Rural areas and small town people often get a bad reputation for being “uneducated” or “out of touch” with society, but I think that couldn’t be farther from the truth. I believe what you’ll find in most of these areas are hard working people that want to do what’s best for their family and what’s right for their community. Now, there are a few outliers, but you’ll have that in any community no matter the size. Small businesses were significantly impacted by the repercussions that the COVID-19 pandemic brought on in the beginning of 2020 and we’re still not out of the clear yet. Many hallmark businesses that have been in their communities for generations were forced to close their doors due to the impact of the virus. Businesses needed to layoff workers or make several adjustments to survive. Out of the chaos though, many businesses rose to the occasion and thought of their businesses in a new way. 

Restaurants began doing curbside meals and offering a delivery option. Coffee shops added drive thru windows in the spot where you once could see the old men recapping the high school football game on Saturday mornings. Small businesses began shifting their focus to online sales and now have reached a larger customer audience that is nationwide. It was the innovative minds in these small towns that kept their communities alive. Not only could they still reach their local customer base, but also could serve the tourists that were flocking to the area to escape the city.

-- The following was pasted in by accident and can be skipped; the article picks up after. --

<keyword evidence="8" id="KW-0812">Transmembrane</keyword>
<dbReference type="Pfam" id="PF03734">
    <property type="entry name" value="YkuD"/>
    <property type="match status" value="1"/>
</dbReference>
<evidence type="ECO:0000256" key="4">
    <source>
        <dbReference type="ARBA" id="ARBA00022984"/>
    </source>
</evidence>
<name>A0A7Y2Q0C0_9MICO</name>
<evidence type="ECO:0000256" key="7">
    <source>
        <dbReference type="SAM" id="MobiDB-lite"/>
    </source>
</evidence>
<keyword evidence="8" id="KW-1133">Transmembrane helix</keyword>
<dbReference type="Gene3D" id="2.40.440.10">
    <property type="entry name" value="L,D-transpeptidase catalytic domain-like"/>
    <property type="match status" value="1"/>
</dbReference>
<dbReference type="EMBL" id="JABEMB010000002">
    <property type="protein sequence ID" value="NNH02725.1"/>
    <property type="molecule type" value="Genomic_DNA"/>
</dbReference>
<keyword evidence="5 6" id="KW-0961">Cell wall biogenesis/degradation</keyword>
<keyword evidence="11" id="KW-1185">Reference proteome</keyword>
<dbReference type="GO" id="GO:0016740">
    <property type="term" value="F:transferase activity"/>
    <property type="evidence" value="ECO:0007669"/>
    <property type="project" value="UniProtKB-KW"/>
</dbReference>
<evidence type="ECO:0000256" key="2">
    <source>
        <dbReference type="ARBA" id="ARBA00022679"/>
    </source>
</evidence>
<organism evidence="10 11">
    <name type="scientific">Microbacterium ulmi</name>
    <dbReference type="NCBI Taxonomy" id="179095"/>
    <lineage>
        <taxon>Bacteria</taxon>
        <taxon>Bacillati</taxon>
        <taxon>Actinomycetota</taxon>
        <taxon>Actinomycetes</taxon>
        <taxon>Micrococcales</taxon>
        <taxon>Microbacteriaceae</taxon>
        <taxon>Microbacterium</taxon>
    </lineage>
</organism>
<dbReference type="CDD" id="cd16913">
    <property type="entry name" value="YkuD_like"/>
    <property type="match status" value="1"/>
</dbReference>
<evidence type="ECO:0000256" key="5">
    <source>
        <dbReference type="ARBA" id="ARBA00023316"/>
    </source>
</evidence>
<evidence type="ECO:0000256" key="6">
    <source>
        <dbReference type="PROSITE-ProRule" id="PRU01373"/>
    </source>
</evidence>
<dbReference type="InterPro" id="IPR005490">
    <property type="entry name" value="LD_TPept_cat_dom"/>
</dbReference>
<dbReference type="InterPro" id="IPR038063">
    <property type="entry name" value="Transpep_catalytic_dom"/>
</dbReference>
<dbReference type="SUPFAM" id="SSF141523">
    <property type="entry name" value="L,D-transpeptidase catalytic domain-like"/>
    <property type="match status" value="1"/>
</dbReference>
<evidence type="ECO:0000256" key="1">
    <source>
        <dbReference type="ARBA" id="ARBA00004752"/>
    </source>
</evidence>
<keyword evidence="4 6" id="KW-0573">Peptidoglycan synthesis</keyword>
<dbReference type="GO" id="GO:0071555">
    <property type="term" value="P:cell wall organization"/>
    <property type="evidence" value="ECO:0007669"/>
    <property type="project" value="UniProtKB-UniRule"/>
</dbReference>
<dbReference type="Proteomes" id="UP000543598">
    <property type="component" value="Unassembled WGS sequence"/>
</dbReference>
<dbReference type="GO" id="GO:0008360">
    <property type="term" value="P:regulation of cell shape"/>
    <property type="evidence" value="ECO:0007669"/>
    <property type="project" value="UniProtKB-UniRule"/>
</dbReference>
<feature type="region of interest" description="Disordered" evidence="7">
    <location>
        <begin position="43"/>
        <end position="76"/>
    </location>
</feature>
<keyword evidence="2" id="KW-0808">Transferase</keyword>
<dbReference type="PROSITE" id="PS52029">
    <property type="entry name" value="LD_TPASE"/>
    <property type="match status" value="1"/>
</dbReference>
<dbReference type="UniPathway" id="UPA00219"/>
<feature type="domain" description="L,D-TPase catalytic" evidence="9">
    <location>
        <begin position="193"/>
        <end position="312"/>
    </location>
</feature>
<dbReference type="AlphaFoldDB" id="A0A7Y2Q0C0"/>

Yes, there are probably way too many country songs written about small town life and rural areas. Many of the stereotypes about life in a small town are true as well. It’s hard to avoid your exes and small town gossip. But the way I see it, there’s a lot of comfort one can take in the predictability of it all. In a year that’s been full of uncertainty, it’s nice to know that you might see someone you know while taking a walk after work. While running errands around town, you could witness a father and son play catch in the yard before supper is on the table. The mosquito bites and slow wifi might not be for everyone, but maybe it just might have gotten us through one of the craziest years of our lives.